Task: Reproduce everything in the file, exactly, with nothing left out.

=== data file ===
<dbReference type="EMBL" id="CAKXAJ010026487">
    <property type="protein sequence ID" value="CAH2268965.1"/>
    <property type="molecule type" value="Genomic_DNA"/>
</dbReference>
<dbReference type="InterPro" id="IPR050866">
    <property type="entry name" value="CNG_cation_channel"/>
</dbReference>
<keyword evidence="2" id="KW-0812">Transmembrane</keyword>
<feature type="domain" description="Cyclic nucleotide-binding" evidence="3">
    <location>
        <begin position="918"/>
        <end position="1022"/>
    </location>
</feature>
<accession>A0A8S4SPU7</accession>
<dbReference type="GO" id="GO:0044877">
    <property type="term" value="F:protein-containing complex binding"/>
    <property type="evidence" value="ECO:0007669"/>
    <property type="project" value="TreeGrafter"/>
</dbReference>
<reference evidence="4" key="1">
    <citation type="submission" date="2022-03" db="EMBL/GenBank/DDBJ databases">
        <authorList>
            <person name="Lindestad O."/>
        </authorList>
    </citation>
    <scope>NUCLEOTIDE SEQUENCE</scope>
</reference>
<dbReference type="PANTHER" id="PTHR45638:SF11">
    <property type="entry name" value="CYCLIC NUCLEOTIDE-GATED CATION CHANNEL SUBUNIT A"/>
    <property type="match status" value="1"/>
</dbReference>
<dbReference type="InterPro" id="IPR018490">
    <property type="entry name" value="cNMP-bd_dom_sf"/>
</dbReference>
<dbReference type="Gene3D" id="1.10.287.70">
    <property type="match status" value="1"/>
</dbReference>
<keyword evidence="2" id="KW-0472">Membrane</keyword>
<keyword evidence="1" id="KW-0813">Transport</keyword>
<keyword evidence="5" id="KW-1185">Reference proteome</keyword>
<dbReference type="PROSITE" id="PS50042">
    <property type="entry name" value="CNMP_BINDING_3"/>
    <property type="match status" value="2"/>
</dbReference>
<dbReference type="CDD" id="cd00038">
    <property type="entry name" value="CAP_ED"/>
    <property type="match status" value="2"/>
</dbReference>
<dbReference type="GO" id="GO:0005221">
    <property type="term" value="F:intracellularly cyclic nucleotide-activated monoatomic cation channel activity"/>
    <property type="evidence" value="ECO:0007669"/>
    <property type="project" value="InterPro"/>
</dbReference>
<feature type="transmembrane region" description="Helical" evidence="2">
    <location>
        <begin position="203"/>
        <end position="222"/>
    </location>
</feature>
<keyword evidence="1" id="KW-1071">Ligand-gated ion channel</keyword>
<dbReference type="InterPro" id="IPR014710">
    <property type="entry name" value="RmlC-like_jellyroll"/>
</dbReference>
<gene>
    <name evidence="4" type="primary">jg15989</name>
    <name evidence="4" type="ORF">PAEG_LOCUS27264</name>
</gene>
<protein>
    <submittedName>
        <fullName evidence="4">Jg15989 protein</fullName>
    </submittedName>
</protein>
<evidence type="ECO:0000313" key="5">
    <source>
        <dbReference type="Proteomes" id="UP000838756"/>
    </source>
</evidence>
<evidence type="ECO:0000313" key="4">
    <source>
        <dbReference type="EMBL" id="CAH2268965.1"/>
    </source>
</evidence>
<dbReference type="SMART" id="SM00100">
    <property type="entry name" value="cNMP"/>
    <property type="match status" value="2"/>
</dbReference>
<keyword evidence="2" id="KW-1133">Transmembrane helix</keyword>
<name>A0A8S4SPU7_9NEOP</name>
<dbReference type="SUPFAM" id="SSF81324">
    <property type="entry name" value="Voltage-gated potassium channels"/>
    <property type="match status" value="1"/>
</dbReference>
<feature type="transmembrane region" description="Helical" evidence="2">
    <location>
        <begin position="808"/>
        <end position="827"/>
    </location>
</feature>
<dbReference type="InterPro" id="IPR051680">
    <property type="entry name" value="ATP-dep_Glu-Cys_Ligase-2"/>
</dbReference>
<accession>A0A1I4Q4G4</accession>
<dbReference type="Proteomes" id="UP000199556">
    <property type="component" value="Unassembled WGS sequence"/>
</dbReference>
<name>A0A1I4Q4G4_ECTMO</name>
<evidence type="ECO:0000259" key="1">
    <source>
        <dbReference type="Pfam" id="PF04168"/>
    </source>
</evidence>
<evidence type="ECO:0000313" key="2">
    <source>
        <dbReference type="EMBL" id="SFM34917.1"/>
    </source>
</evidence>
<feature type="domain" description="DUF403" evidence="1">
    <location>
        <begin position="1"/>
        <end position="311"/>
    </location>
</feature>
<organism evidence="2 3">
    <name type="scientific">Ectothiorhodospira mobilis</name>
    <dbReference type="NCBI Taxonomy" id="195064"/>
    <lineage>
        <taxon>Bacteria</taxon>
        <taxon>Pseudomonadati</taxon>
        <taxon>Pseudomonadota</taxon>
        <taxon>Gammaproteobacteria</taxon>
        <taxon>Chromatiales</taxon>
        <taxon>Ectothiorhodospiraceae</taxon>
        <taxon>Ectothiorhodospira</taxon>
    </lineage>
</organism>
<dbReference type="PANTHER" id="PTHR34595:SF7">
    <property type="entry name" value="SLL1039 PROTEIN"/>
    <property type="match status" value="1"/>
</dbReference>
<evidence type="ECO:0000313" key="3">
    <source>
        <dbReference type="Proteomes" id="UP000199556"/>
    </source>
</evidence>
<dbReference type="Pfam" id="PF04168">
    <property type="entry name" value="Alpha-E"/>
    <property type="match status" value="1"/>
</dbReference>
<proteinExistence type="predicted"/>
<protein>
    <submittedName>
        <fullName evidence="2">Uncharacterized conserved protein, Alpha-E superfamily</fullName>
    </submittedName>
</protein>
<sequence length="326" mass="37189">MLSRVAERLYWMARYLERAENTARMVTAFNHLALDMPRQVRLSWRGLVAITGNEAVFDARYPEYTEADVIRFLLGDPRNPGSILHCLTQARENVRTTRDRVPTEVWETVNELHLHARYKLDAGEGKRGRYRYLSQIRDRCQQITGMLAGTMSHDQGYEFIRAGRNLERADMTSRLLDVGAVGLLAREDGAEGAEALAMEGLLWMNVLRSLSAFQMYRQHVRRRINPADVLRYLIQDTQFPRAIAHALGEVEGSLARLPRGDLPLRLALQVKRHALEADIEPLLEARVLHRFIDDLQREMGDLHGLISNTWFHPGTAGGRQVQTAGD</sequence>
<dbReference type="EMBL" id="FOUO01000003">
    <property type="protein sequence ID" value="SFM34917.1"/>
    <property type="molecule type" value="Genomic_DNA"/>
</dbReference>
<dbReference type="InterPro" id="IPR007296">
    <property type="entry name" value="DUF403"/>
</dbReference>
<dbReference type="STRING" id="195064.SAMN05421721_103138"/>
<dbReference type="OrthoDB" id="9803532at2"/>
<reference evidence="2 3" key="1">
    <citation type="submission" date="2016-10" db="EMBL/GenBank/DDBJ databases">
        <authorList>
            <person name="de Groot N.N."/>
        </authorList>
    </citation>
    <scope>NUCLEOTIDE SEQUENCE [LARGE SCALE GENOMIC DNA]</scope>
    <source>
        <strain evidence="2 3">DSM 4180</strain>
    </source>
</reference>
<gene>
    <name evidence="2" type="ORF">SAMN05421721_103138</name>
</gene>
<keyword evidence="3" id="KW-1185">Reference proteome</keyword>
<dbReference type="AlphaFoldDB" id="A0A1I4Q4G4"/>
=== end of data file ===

<dbReference type="EMBL" id="CAKXAJ010026487">
    <property type="protein sequence ID" value="CAH2268965.1"/>
    <property type="molecule type" value="Genomic_DNA"/>
</dbReference>
<dbReference type="InterPro" id="IPR050866">
    <property type="entry name" value="CNG_cation_channel"/>
</dbReference>
<keyword evidence="2" id="KW-0812">Transmembrane</keyword>
<feature type="domain" description="Cyclic nucleotide-binding" evidence="3">
    <location>
        <begin position="918"/>
        <end position="1022"/>
    </location>
</feature>
<accession>A0A8S4SPU7</accession>
<dbReference type="GO" id="GO:0044877">
    <property type="term" value="F:protein-containing complex binding"/>
    <property type="evidence" value="ECO:0007669"/>
    <property type="project" value="TreeGrafter"/>
</dbReference>
<reference evidence="4" key="1">
    <citation type="submission" date="2022-03" db="EMBL/GenBank/DDBJ databases">
        <authorList>
            <person name="Lindestad O."/>
        </authorList>
    </citation>
    <scope>NUCLEOTIDE SEQUENCE</scope>
</reference>
<dbReference type="PANTHER" id="PTHR45638:SF11">
    <property type="entry name" value="CYCLIC NUCLEOTIDE-GATED CATION CHANNEL SUBUNIT A"/>
    <property type="match status" value="1"/>
</dbReference>
<dbReference type="InterPro" id="IPR018490">
    <property type="entry name" value="cNMP-bd_dom_sf"/>
</dbReference>
<dbReference type="Gene3D" id="1.10.287.70">
    <property type="match status" value="1"/>
</dbReference>
<keyword evidence="2" id="KW-0472">Membrane</keyword>
<keyword evidence="1" id="KW-0813">Transport</keyword>
<keyword evidence="5" id="KW-1185">Reference proteome</keyword>
<dbReference type="PROSITE" id="PS50042">
    <property type="entry name" value="CNMP_BINDING_3"/>
    <property type="match status" value="2"/>
</dbReference>
<dbReference type="CDD" id="cd00038">
    <property type="entry name" value="CAP_ED"/>
    <property type="match status" value="2"/>
</dbReference>
<dbReference type="GO" id="GO:0005221">
    <property type="term" value="F:intracellularly cyclic nucleotide-activated monoatomic cation channel activity"/>
    <property type="evidence" value="ECO:0007669"/>
    <property type="project" value="InterPro"/>
</dbReference>
<feature type="transmembrane region" description="Helical" evidence="2">
    <location>
        <begin position="203"/>
        <end position="222"/>
    </location>
</feature>
<keyword evidence="1" id="KW-1071">Ligand-gated ion channel</keyword>
<dbReference type="InterPro" id="IPR014710">
    <property type="entry name" value="RmlC-like_jellyroll"/>
</dbReference>
<gene>
    <name evidence="4" type="primary">jg15989</name>
    <name evidence="4" type="ORF">PAEG_LOCUS27264</name>
</gene>
<protein>
    <submittedName>
        <fullName evidence="4">Jg15989 protein</fullName>
    </submittedName>
</protein>
<evidence type="ECO:0000313" key="5">
    <source>
        <dbReference type="Proteomes" id="UP000838756"/>
    </source>
</evidence>
<evidence type="ECO:0000313" key="4">
    <source>
        <dbReference type="EMBL" id="CAH2268965.1"/>
    </source>
</evidence>
<dbReference type="SMART" id="SM00100">
    <property type="entry name" value="cNMP"/>
    <property type="match status" value="2"/>
</dbReference>
<keyword evidence="2" id="KW-1133">Transmembrane helix</keyword>
<name>A0A8S4SPU7_9NEOP</name>
<dbReference type="SUPFAM" id="SSF81324">
    <property type="entry name" value="Voltage-gated potassium channels"/>
    <property type="match status" value="1"/>
</dbReference>
<feature type="transmembrane region" description="Helical" evidence="2">
    <location>
        <begin position="808"/>
        <end position="827"/>
    </location>
</feature>
<dbReference type="InterPro" id="IPR051680">
    <property type="entry name" value="ATP-dep_Glu-Cys_Ligase-2"/>
</dbReference>
<accession>A0A1I4Q4G4</accession>
<dbReference type="Proteomes" id="UP000199556">
    <property type="component" value="Unassembled WGS sequence"/>
</dbReference>
<name>A0A1I4Q4G4_ECTMO</name>
<evidence type="ECO:0000259" key="1">
    <source>
        <dbReference type="Pfam" id="PF04168"/>
    </source>
</evidence>
<evidence type="ECO:0000313" key="2">
    <source>
        <dbReference type="EMBL" id="SFM34917.1"/>
    </source>
</evidence>
<feature type="domain" description="DUF403" evidence="1">
    <location>
        <begin position="1"/>
        <end position="311"/>
    </location>
</feature>
<organism evidence="2 3">
    <name type="scientific">Ectothiorhodospira mobilis</name>
    <dbReference type="NCBI Taxonomy" id="195064"/>
    <lineage>
        <taxon>Bacteria</taxon>
        <taxon>Pseudomonadati</taxon>
        <taxon>Pseudomonadota</taxon>
        <taxon>Gammaproteobacteria</taxon>
        <taxon>Chromatiales</taxon>
        <taxon>Ectothiorhodospiraceae</taxon>
        <taxon>Ectothiorhodospira</taxon>
    </lineage>
</organism>
<dbReference type="PANTHER" id="PTHR34595:SF7">
    <property type="entry name" value="SLL1039 PROTEIN"/>
    <property type="match status" value="1"/>
</dbReference>
<evidence type="ECO:0000313" key="3">
    <source>
        <dbReference type="Proteomes" id="UP000199556"/>
    </source>
</evidence>
<dbReference type="Pfam" id="PF04168">
    <property type="entry name" value="Alpha-E"/>
    <property type="match status" value="1"/>
</dbReference>
<proteinExistence type="predicted"/>
<protein>
    <submittedName>
        <fullName evidence="2">Uncharacterized conserved protein, Alpha-E superfamily</fullName>
    </submittedName>
</protein>
<sequence length="326" mass="37189">MLSRVAERLYWMARYLERAENTARMVTAFNHLALDMPRQVRLSWRGLVAITGNEAVFDARYPEYTEADVIRFLLGDPRNPGSILHCLTQARENVRTTRDRVPTEVWETVNELHLHARYKLDAGEGKRGRYRYLSQIRDRCQQITGMLAGTMSHDQGYEFIRAGRNLERADMTSRLLDVGAVGLLAREDGAEGAEALAMEGLLWMNVLRSLSAFQMYRQHVRRRINPADVLRYLIQDTQFPRAIAHALGEVEGSLARLPRGDLPLRLALQVKRHALEADIEPLLEARVLHRFIDDLQREMGDLHGLISNTWFHPGTAGGRQVQTAGD</sequence>
<dbReference type="EMBL" id="FOUO01000003">
    <property type="protein sequence ID" value="SFM34917.1"/>
    <property type="molecule type" value="Genomic_DNA"/>
</dbReference>
<dbReference type="InterPro" id="IPR007296">
    <property type="entry name" value="DUF403"/>
</dbReference>
<dbReference type="STRING" id="195064.SAMN05421721_103138"/>
<dbReference type="OrthoDB" id="9803532at2"/>
<reference evidence="2 3" key="1">
    <citation type="submission" date="2016-10" db="EMBL/GenBank/DDBJ databases">
        <authorList>
            <person name="de Groot N.N."/>
        </authorList>
    </citation>
    <scope>NUCLEOTIDE SEQUENCE [LARGE SCALE GENOMIC DNA]</scope>
    <source>
        <strain evidence="2 3">DSM 4180</strain>
    </source>
</reference>
<gene>
    <name evidence="2" type="ORF">SAMN05421721_103138</name>
</gene>
<keyword evidence="3" id="KW-1185">Reference proteome</keyword>
<dbReference type="AlphaFoldDB" id="A0A1I4Q4G4"/>